If you asked one hundred thousand people across Va – what the nitrogen and phosphorous levels were in their local river – and whether or not that was good, bad or indifferent – 999,990 would not likely know. Some would know that they did not know but a lot more would not even know that they do not know.. they “think” they know until you ask a question requiring a knowledgeable answer.

  5. jasonmcg Avatar

    As a professional conservationist I know it’s frustrating, but I also realize it’s unreasonable to expect citizens to be that knowledgeable about all of the issues our communities face. That is why we have leaders, whether they are elected politicians, govt bureaucrats, NGO staff, for-profit businesses, or scientists. We expect our leaders to know the intimate details and to be watching out for us. The reason our leaders fail is because we have become jaded, apathetic, and stretched too thin. Much of this results from the breakdown of family and community, which are the pillars of any society. By keeping citizens engaged in their communities through projects like litter cleanups, stream monitoring, etc., we are not only providing them with some basic understanding of the issue — keeping them aware — but we are also providing a way to strengthen those pillars with family, friends, and neighbors. Engaged citizens elect better leaders, and do a better job of holding them accountable. Personally, I don’t know what the nitrogen and phosphorus levels of the James River are, and I really don’t care to know the specifics. All I know is that scientists who monitor these things tell me that they can be better and that we citizens can take steps to improve things, like reducing fertilizers or building rain gardens. It’s my responsibility to heed their advice as best I can and trust that my personal actions will move the needle in the right direction.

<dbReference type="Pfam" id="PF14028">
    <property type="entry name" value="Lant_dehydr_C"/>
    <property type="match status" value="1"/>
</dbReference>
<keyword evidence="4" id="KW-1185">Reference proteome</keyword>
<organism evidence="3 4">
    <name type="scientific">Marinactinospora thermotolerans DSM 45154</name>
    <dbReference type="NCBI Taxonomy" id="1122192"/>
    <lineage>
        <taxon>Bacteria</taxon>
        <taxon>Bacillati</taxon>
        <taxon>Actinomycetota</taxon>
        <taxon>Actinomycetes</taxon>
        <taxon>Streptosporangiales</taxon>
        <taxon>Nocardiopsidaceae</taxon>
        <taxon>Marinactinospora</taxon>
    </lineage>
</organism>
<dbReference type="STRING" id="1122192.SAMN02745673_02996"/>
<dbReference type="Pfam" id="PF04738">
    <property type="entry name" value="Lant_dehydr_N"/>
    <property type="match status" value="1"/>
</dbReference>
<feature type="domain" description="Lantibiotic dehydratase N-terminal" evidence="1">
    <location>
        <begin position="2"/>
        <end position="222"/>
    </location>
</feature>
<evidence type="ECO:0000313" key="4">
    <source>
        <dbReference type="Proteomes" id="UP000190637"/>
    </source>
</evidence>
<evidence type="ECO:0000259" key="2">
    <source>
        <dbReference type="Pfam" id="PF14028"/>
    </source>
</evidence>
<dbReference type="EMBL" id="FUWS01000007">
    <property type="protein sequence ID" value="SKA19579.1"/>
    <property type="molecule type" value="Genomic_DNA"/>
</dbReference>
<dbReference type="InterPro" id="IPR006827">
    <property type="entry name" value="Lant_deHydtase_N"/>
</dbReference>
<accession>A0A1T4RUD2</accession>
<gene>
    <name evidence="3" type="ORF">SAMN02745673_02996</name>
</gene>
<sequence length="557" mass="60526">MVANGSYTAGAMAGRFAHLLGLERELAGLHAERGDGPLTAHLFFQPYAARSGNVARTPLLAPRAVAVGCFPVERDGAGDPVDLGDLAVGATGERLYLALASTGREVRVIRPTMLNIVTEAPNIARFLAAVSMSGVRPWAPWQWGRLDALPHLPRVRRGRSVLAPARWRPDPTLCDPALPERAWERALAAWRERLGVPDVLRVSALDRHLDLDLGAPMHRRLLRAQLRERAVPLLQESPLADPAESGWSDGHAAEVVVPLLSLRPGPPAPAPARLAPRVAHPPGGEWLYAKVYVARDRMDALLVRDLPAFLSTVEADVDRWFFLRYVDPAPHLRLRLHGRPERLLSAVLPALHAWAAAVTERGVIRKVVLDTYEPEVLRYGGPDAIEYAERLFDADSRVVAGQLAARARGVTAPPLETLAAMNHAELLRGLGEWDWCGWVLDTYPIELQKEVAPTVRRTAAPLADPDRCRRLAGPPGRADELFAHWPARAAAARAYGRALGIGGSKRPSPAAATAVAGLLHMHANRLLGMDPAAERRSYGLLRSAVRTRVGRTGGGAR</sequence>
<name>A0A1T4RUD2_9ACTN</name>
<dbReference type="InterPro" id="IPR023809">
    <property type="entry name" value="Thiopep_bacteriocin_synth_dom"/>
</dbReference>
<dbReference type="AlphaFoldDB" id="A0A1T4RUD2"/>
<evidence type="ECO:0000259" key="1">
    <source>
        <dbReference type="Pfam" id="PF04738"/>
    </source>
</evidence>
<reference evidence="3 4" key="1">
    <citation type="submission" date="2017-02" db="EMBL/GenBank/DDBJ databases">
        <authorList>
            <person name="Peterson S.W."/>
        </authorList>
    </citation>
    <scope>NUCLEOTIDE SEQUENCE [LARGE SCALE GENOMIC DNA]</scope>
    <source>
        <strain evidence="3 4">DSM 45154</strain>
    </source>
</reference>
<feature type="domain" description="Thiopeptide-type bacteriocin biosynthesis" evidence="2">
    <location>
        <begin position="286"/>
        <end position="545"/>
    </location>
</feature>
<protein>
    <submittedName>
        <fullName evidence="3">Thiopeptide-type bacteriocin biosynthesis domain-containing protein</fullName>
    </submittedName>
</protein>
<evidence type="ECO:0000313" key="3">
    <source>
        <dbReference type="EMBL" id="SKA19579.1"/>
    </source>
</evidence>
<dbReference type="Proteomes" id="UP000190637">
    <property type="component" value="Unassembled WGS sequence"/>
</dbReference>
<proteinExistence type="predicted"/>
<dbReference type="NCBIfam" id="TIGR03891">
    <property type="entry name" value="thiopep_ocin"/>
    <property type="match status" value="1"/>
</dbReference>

1. larryg Avatar

      personally, I’ve never had a problem believing science even when I know it’s not perfect and mistakes are made – it’s still better than making up ones own reality….

      ” Personally, I don’t know what the nitrogen and phosphorus levels of the James River are, and I really don’t care to know the specifics. All I know is that scientists who monitor these things tell me that they can be better and that we citizens can take steps to improve things, like reducing fertilizers or building rain gardens.”

      if you don’t know yourself why would you trust scientists who we know – are not all perfect or truthful.

      If we think that climate science is a hoax… why not the Chesapeake Bay cleanup?

      how do we know the scientists working on the Bay aren’t scamming us just so they can get more grant money?

      if you think this is starting to sound a little looney… good!